I heard Apollo 5 in concert on 9/18/20 (it was live on 9/12/20). It was presented as part of the VOCES8 Live From London series. Apollo 5 is a five-voice group based in London. They opened with “Vigilate” by William Byrd and I was instantly struck by their vibrant, exciting, supple sound. Here's a performance that was posted on YouTube in January:
The next piece, also by Byrd, was exceptionally lovely. Or as the English might say, surpassingly lovely!
I had an interesting moment in the third piece, “Veni Domine Francisco” by Guerrero Gaude. I was following one of the tenor parts and knew exactly where it was going - - and it wasn’t your typical V-I cadence, it was something more distinctive and elegant. So I think I must have sung that piece at some point.
One of the two tenors took a breather for “Virgo” by Josquin des Prez and we had just the two women, the other tenor, and the bass. The piece is written in a sort of “girls against boys” structure, which was a nice opportunity to hear their four voices individually. The singers in this group have a talent for singing in a forthright and individualistic way, but still creating a creamy blend.
The next two pieces, by Thomas Tallis and Paul Smith, led effortlessly from one into the other, even though they were separated by many centuries. That’s always nice to hear. “This Marriage” by Eric Whitcare was pretty, and had more substance than most of the Whitacre pieces I’ve heard (which are usually too feathery for my taste).
“Where all Roses Go” by Michael McGlynn was a highlight of the concert. Gentle and delicate, but also rich and colorful.
I was a little worried to see a set of pop songs at the end of the program, and that worry was somewhat justified. Their singing was a little too coy in “These Foolish Things,” but not so much that it drove me around the bend. I don’t know why, but I’ve never liked the Elton John song “Your Song” (“It’s a little bit funny…”). So I won’t talk about the Apollo 5 performance, since I don’t think anyone could sing that song in a way that I like. But hm, I let my mind wander for a bit and came up with Cassandra Wilson! She could sing it as an intense ballad, maybe just with guitar, that would work. Could someone get a message to her?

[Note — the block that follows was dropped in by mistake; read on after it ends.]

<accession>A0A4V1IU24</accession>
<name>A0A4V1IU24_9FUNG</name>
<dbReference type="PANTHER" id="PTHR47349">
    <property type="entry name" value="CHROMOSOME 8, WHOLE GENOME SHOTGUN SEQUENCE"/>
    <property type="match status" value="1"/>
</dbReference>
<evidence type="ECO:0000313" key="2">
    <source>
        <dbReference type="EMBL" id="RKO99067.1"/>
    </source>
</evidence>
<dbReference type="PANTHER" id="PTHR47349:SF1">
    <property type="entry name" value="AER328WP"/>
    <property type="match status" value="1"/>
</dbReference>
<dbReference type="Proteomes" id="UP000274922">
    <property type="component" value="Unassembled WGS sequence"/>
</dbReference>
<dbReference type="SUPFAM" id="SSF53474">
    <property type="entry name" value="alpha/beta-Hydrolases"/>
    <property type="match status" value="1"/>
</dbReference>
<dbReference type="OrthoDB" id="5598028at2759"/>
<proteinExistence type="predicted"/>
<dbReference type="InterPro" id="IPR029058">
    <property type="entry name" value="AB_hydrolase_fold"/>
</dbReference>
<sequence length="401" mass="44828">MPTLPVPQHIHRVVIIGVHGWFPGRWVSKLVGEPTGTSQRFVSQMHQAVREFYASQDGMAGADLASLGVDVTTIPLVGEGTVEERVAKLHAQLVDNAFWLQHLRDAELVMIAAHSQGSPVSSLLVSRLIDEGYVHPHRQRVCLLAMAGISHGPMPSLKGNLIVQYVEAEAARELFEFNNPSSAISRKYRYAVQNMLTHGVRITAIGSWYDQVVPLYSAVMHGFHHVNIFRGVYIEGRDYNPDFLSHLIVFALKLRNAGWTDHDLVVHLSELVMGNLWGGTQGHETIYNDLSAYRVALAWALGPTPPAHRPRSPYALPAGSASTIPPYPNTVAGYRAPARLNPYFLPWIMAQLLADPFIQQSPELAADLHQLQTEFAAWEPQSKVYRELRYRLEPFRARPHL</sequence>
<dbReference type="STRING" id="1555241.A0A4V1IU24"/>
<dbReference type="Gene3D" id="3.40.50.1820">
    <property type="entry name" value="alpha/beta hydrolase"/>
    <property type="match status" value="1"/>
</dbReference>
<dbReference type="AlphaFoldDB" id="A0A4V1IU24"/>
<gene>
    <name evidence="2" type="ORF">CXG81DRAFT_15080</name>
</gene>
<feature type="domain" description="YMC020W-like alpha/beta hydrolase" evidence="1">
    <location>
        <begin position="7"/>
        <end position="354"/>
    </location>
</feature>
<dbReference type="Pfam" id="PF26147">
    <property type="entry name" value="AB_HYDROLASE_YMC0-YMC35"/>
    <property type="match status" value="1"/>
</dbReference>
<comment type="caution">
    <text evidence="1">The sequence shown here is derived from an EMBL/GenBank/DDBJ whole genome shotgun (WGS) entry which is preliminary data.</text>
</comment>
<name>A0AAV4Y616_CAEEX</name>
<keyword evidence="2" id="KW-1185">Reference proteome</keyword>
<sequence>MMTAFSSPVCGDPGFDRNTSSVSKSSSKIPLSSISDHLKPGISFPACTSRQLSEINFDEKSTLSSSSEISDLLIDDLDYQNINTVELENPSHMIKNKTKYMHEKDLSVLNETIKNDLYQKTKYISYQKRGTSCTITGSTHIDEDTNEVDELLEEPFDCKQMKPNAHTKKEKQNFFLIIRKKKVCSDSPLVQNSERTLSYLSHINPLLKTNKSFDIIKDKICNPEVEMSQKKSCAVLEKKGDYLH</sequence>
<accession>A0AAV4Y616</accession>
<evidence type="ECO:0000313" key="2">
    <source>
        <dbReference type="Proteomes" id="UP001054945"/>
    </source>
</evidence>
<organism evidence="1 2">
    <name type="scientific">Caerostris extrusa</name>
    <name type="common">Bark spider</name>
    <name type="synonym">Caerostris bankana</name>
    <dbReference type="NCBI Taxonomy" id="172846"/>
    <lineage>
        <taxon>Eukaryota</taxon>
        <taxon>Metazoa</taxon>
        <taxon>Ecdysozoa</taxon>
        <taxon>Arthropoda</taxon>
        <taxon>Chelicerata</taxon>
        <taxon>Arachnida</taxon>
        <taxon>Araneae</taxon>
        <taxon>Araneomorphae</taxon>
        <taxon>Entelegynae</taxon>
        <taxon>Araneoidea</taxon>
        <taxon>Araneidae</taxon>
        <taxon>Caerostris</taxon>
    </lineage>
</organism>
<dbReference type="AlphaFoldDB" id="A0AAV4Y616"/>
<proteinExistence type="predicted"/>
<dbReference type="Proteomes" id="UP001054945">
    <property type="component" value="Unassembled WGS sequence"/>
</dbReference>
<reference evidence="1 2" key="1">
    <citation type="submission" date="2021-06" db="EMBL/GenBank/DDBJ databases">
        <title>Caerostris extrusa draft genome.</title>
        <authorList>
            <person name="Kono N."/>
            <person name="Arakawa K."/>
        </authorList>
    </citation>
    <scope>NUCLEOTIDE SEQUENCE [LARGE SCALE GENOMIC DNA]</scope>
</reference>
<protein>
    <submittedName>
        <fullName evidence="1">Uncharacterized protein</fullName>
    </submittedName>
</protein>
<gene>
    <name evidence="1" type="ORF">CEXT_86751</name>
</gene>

“Eleanor Rigby” was, as expected, annoying. And just as was the case with other classical ensembles singing pop in this series, a big part of the problem was their performance style: the use of gesture, the come hither shoulder, the meaningful raised eyebrow. There were moments in the arrangement that were pure bepop vocal jazz, and they were exciting and had the group doing something unexpected, something they do well. I’d rather have heard more of that.
Off topic, have you heard Aretha Franklin’s recording of the song? One of the greatest ever re-imaginings of a Beatles song. Here's a live performance from 1971, two and a half minutes of WHOA! Just TRY sitting still.
The final song, “Only You,” by Vince Clark, was sweet. Thankfully, the five singers stood still and didn’t do anything goofy or insincere. It wasn’t the “Only You” that I know, the 60s doo wop classic that was used on the Wendy’s commercials back in the 80s. I looked for a performance of the song on YouTube and found this divine rendition by a voice of the 80s, Alison Moyet, at the Burberry 2016 spring/summer womenswear show! How could I have missed this?